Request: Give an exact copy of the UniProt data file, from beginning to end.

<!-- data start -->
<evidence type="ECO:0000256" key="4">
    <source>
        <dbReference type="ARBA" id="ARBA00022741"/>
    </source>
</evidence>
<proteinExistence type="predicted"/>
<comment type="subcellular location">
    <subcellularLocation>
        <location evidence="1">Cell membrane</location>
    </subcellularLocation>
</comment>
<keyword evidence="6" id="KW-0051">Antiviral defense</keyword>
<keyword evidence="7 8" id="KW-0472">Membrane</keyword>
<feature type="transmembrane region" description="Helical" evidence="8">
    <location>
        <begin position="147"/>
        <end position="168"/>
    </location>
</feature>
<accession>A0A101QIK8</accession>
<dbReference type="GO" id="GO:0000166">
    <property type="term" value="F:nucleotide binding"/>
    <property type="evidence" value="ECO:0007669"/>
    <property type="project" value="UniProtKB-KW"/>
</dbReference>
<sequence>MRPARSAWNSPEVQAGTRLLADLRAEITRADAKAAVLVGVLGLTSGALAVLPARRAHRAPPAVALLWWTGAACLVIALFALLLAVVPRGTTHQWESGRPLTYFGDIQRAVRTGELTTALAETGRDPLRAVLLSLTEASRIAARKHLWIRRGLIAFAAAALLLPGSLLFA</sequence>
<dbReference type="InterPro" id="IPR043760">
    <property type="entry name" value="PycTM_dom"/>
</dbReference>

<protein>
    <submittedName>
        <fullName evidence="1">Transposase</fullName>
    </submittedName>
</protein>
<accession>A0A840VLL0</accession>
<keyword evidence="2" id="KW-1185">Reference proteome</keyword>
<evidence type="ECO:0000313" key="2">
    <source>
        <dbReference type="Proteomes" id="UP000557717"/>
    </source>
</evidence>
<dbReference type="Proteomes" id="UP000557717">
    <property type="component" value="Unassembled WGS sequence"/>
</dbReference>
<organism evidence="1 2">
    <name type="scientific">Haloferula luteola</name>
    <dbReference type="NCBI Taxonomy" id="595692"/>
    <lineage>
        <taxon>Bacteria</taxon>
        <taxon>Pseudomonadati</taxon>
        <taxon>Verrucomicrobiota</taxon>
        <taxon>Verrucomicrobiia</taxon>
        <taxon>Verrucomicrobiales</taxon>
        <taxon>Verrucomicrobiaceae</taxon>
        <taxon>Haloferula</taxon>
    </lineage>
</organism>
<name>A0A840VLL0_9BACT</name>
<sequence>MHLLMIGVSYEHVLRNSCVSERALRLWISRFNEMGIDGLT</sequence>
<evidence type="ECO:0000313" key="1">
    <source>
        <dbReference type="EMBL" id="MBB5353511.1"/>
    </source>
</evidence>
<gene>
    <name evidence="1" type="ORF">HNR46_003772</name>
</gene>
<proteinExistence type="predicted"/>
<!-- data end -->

<evidence type="ECO:0000256" key="4">
    <source>
        <dbReference type="ARBA" id="ARBA00022741"/>
    </source>
</evidence>
<proteinExistence type="predicted"/>
<comment type="subcellular location">
    <subcellularLocation>
        <location evidence="1">Cell membrane</location>
    </subcellularLocation>
</comment>
<keyword evidence="6" id="KW-0051">Antiviral defense</keyword>
<keyword evidence="7 8" id="KW-0472">Membrane</keyword>
<feature type="transmembrane region" description="Helical" evidence="8">
    <location>
        <begin position="147"/>
        <end position="168"/>
    </location>
</feature>
<accession>A0A101QIK8</accession>
<dbReference type="GO" id="GO:0000166">
    <property type="term" value="F:nucleotide binding"/>
    <property type="evidence" value="ECO:0007669"/>
    <property type="project" value="UniProtKB-KW"/>
</dbReference>
<sequence>MRPARSAWNSPEVQAGTRLLADLRAEITRADAKAAVLVGVLGLTSGALAVLPARRAHRAPPAVALLWWTGAACLVIALFALLLAVVPRGTTHQWESGRPLTYFGDIQRAVRTGELTTALAETGRDPLRAVLLSLTEASRIAARKHLWIRRGLIAFAAAALLLPGSLLFA</sequence>
<dbReference type="InterPro" id="IPR043760">
    <property type="entry name" value="PycTM_dom"/>
</dbReference>

<protein>
    <submittedName>
        <fullName evidence="1">Transposase</fullName>
    </submittedName>
</protein>
<accession>A0A840VLL0</accession>
<keyword evidence="2" id="KW-1185">Reference proteome</keyword>
<evidence type="ECO:0000313" key="2">
    <source>
        <dbReference type="Proteomes" id="UP000557717"/>
    </source>
</evidence>
<dbReference type="Proteomes" id="UP000557717">
    <property type="component" value="Unassembled WGS sequence"/>
</dbReference>
<organism evidence="1 2">
    <name type="scientific">Haloferula luteola</name>
    <dbReference type="NCBI Taxonomy" id="595692"/>
    <lineage>
        <taxon>Bacteria</taxon>
        <taxon>Pseudomonadati</taxon>
        <taxon>Verrucomicrobiota</taxon>
        <taxon>Verrucomicrobiia</taxon>
        <taxon>Verrucomicrobiales</taxon>
        <taxon>Verrucomicrobiaceae</taxon>
        <taxon>Haloferula</taxon>
    </lineage>
</organism>
<name>A0A840VLL0_9BACT</name>
<sequence>MHLLMIGVSYEHVLRNSCVSERALRLWISRFNEMGIDGLT</sequence>
<evidence type="ECO:0000313" key="1">
    <source>
        <dbReference type="EMBL" id="MBB5353511.1"/>
    </source>
</evidence>
<gene>
    <name evidence="1" type="ORF">HNR46_003772</name>
</gene>
<proteinExistence type="predicted"/>